- Are these just integers or can they be decimal (float) numbers?
- How big can these numbers be? How small can they be?
- Are they base 10 (decimal) numbers, or are you dealing with a different base like hexadecimal?
- What about
Infinity? How do you want to handle
- What about different formatting types based on language?
The Number Constructor
Just providing the string to the
Number constructor might be enough for your use case. Examples:
Number("123") // => 123 Number("-123") // => -123 Number("123.45") // => 123.45 (floating point number) Number("12e5") // => 1200000 Number("0.12e-5") // => 0.0000012 Number("Infinity") // => Infinity
But there’s also some interesting edge cases:
Number("12e") // => NaN Number("123,000") // => NaN Number("") // => 0 (this one is very dangerous!)
This method is attractive because of the versitility, but also very dangerous. Be sure to cover your code with unit tests so edge cases don’t slip through!
parseInt and Handling Different Bases (Radix)
parseInt("123") // => 123 parseInt("-123") // => -123
The method has a second parameter, which is
10 by default, indicating that the conversion should be base 10. But you can change this:
parseInt("fff", 16) // => 4095 parseInt("0101", 2) // => 5
Things that are not integers, will end up being converted to
parseInt("Infinity") // => NaN parseInt("") // => NaN
But you should be aware of these edge cases:
parseInt("123.45") // => 123 parseInt("123,000") // => 123 parseInt("12e5") // => 12
Making Floats with
I hope that whatever you’re doing with floats is managable, because these can become quite a nightmare. Here’s some examples of what you can expect:
parseFloat("123") // => 123 parseFloat("-123") // => -123 parseFloat("123.300") // => 123.3 parseFloat("12e5") // => 1200000 parseFloat("12e-5") // => 0.00012 parseFloat("123,300") // => 123 parseFloat("123,300.00") // => 123 parseFloat("Infinity") // => Infinity paeseFloat("") // => NaN
Two questions arise here:
- What is the level of precision?
- How do you handle different locales? Some might format the number
123.456,00, depending on the country.
Number type. There is no special
float data type. All numbers are internally stored in double-precision 64-bit binary format IEEE 754. (Just like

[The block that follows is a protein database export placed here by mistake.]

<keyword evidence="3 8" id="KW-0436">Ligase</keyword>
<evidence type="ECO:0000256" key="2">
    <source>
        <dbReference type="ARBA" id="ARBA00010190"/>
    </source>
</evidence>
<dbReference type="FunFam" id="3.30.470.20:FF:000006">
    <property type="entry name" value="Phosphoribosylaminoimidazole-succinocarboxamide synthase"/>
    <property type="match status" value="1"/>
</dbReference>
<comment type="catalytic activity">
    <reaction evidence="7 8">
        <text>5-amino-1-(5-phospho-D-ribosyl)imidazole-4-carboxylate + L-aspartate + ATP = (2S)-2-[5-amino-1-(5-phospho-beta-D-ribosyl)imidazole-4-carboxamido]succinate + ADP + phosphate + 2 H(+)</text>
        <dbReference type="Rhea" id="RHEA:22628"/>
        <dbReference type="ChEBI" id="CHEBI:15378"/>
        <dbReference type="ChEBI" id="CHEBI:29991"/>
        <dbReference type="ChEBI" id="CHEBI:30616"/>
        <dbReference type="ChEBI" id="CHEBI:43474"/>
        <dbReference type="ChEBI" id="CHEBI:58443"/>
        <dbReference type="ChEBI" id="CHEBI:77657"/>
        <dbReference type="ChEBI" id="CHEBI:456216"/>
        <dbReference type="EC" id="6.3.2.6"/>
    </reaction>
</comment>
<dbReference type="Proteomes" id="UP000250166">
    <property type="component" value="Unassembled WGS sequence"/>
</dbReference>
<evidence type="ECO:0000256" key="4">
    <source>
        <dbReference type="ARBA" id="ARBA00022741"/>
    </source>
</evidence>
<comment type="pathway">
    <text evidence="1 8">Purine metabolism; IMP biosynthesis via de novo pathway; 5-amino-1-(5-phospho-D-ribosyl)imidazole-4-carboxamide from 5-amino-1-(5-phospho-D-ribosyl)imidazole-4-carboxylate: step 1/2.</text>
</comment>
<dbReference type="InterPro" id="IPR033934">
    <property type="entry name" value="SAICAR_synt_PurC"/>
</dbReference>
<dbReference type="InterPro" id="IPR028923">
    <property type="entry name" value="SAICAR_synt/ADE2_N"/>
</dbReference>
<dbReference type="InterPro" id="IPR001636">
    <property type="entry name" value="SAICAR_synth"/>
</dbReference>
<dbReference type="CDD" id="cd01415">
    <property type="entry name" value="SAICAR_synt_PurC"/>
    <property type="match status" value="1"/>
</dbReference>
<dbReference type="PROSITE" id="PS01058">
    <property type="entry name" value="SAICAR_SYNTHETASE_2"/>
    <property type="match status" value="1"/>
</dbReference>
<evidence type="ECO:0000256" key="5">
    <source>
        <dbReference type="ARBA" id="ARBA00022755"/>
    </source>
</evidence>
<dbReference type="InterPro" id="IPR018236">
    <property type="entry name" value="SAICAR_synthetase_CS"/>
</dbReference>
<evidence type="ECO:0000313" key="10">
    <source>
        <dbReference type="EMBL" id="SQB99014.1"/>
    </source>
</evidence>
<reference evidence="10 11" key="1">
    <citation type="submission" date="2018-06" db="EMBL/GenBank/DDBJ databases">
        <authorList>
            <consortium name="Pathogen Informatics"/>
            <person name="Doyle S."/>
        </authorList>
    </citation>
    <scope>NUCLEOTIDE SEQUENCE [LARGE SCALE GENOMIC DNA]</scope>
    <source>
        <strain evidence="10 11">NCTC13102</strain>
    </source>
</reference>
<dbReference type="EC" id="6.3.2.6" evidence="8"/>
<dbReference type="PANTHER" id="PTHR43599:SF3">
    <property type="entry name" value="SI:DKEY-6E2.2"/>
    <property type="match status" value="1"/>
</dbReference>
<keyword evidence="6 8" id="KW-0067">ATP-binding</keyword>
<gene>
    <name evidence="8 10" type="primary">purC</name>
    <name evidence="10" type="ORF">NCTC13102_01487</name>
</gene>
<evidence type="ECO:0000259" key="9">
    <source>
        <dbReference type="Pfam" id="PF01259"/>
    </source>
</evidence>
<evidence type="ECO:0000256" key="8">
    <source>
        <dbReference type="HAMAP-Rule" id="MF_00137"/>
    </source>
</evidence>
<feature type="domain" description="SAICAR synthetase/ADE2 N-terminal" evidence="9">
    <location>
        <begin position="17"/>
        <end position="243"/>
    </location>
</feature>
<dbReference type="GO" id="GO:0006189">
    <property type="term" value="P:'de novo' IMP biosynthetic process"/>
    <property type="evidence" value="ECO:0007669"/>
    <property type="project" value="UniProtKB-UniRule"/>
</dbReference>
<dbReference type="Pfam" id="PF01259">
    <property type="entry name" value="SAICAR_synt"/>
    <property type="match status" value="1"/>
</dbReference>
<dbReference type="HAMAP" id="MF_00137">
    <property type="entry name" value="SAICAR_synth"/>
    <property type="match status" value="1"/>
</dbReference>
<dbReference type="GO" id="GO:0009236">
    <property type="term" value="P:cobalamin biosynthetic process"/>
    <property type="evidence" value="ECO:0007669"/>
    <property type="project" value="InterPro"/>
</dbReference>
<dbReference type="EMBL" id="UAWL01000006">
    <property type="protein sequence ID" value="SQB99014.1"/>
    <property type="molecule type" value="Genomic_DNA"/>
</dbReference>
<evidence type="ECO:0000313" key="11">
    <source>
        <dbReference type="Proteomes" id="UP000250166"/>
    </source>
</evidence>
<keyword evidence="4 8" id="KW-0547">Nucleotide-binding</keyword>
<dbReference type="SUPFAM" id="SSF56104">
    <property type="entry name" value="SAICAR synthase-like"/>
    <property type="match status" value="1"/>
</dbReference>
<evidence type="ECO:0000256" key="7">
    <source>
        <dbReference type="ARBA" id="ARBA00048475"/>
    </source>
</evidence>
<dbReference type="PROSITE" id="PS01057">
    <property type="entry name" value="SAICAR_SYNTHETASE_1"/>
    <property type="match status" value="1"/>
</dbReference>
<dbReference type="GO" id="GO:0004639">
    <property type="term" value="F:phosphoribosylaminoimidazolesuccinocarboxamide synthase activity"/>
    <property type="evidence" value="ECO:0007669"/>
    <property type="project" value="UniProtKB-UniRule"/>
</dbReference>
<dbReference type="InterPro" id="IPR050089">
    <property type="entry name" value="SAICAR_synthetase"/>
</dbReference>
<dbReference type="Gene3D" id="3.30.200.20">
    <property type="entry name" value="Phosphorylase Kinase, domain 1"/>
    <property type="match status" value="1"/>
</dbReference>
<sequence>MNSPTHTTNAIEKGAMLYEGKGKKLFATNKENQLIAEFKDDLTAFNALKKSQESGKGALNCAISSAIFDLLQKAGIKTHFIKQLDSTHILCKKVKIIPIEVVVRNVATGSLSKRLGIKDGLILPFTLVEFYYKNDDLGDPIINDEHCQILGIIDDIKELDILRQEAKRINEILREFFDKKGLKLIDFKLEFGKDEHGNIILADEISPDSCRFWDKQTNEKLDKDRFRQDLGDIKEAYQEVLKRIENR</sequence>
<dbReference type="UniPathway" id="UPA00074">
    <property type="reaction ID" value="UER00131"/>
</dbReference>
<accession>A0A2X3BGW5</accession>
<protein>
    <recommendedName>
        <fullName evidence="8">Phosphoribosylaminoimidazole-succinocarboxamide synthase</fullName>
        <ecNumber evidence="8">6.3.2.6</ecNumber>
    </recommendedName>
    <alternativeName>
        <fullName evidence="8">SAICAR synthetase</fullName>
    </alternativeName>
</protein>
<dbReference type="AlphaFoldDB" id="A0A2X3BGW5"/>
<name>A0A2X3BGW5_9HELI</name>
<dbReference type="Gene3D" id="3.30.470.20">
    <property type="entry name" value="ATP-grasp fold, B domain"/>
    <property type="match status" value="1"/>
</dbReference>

double in Java or C#.) The
Number type keeps
17 decimal places of precision. The largest value a Number can hold is about
2^53 -1. This value is represented by the constant
Number.MAX_SAFE_INTEGER. (Another lie, since it’s not actually an integer.) You can check this yourself:
Math.pow(2, 53) - 1 === Number.MAX_SAFE_INTEGER // => true
If you need to format your number to a set precission, the
toPrecision method is there:
const a = 123.456 console.log(a.toPrecision(10)) // => "123.4560000"
Unfortunetly, there is no built-in way to distinguish between different locales when it comes to parsing numbers. You will have to look in userland for libraries that accomplish this task.
Need to represent really, really big numbers? You can use the
BigInt object or just append
n to an integer to cast it into this type. Examples:
const hugeNum1 = BigInt("904240240249024902094290407199254740991"); const hugeNum2 = 904240240249024902094290407199254740991n; hugeNum1 === hugeNum2 // => true typeof hugeNum1 === 'bigint' && typeof hugeNum2 === 'bigint' // => true
BigInt Comparison and Equality
But also note that there some interesting things when trying to compare BigInt with numbers. For example, strict equality comparison will fail, while loose comparison can succeed:
const num = 0; const bigNum = 0n; num1 === bigNum // => false, they are not of the same type! num == bigNum // => true, once cast to the same type their values are equal
Other comparison operations work as expected:
0n < 1 // true 1n > 0 // true 2n > 2 // false 2n < 2 // false
BigInt and Sorting
Since the above operations work as expected, it is possible to sort an array of BitInts using the default behaviour of
Array.sort. It’s also possible to sort a mixed array of numbers and BigInts!
const mixed = [4n, 6, -10n, 10, 4, 0, 0n] mixed.sort() // default sorting behavior // => [ -10n, 0, 0n, 10, 4n, 4, 6 ]
But as you might see, this is not the type of sorting you were perhaps expecting. This is because the default sort does not compare the numbers by value. Instead, the the default sort order is ascending and based upon converting the elements into strings, then comparing their sequences of UTF-16 code values.
So the usual way to sort numbers by value is to provide a custom sort function, like this:
const mixed = [10, 2, -1, 0, 6]; mixed.sort((a, b) => a - b); // => [ -1, 0, 2, 6, 10 ]
But this won’t worked with our mixed array:
const mixed = [4n, 6, -10n, 10, 4, 0, 0n] mixed.sort((a, b) => a - b); // => Uncaught TypeError: can't convert BigInt to number
You can perform regular operations such as
% between two BigInts, but you cannot mix them with regular numbers. If you’re dealing with BigInts, then cast every operand into a BigInt to ensure there is no loss of precision or runtime error.
I’d suggest using the option that fits the use case the best and thoroughly testing your data transformation code with unit tests. For me this is usually
parseInt as integers are usually what I’m working with in my web apps. Even if what you need is decimal, you can think about repesenting it as an integer.
$9.99 can be stored internally as
999 cents and formatted as
9.99 on the UI.
Be careful to account for the possibility of
Infinity and handling such errors gracefully!